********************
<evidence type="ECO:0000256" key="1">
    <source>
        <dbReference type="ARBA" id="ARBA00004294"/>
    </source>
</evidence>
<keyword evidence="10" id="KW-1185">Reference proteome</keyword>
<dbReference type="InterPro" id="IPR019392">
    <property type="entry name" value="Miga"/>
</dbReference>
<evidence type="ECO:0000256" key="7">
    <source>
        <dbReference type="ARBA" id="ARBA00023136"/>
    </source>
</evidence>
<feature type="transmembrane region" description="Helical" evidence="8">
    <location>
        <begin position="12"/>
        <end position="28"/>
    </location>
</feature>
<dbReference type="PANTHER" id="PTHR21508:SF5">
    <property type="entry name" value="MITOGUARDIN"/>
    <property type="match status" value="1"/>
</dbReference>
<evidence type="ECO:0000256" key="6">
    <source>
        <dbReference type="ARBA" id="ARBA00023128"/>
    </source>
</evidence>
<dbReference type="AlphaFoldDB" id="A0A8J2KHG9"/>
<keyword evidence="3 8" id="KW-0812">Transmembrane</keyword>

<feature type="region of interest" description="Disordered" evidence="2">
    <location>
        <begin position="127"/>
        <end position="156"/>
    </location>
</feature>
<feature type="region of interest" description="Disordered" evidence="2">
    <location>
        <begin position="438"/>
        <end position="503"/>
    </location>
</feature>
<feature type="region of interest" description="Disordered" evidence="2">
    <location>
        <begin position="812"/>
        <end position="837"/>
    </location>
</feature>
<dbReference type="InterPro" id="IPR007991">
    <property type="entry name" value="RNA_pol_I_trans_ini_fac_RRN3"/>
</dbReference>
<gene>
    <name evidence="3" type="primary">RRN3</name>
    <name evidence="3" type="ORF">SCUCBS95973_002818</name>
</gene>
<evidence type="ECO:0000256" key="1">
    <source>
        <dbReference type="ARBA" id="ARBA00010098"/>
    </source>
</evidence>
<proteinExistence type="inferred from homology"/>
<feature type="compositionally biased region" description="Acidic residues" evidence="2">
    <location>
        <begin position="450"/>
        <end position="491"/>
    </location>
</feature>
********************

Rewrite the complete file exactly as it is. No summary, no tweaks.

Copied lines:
<evidence type="ECO:0000256" key="1">
    <source>
        <dbReference type="ARBA" id="ARBA00004294"/>
    </source>
</evidence>
<keyword evidence="10" id="KW-1185">Reference proteome</keyword>
<dbReference type="InterPro" id="IPR019392">
    <property type="entry name" value="Miga"/>
</dbReference>
<evidence type="ECO:0000256" key="7">
    <source>
        <dbReference type="ARBA" id="ARBA00023136"/>
    </source>
</evidence>
<feature type="transmembrane region" description="Helical" evidence="8">
    <location>
        <begin position="12"/>
        <end position="28"/>
    </location>
</feature>
<dbReference type="PANTHER" id="PTHR21508:SF5">
    <property type="entry name" value="MITOGUARDIN"/>
    <property type="match status" value="1"/>
</dbReference>
<evidence type="ECO:0000256" key="6">
    <source>
        <dbReference type="ARBA" id="ARBA00023128"/>
    </source>
</evidence>
<dbReference type="AlphaFoldDB" id="A0A8J2KHG9"/>
<keyword evidence="3 8" id="KW-0812">Transmembrane</keyword>

<feature type="region of interest" description="Disordered" evidence="2">
    <location>
        <begin position="127"/>
        <end position="156"/>
    </location>
</feature>
<feature type="region of interest" description="Disordered" evidence="2">
    <location>
        <begin position="438"/>
        <end position="503"/>
    </location>
</feature>
<feature type="region of interest" description="Disordered" evidence="2">
    <location>
        <begin position="812"/>
        <end position="837"/>
    </location>
</feature>
<dbReference type="InterPro" id="IPR007991">
    <property type="entry name" value="RNA_pol_I_trans_ini_fac_RRN3"/>
</dbReference>
<gene>
    <name evidence="3" type="primary">RRN3</name>
    <name evidence="3" type="ORF">SCUCBS95973_002818</name>
</gene>
<evidence type="ECO:0000256" key="1">
    <source>
        <dbReference type="ARBA" id="ARBA00010098"/>
    </source>
</evidence>
<proteinExistence type="inferred from homology"/>
<feature type="compositionally biased region" description="Acidic residues" evidence="2">
    <location>
        <begin position="450"/>
        <end position="491"/>
    </location>
</feature>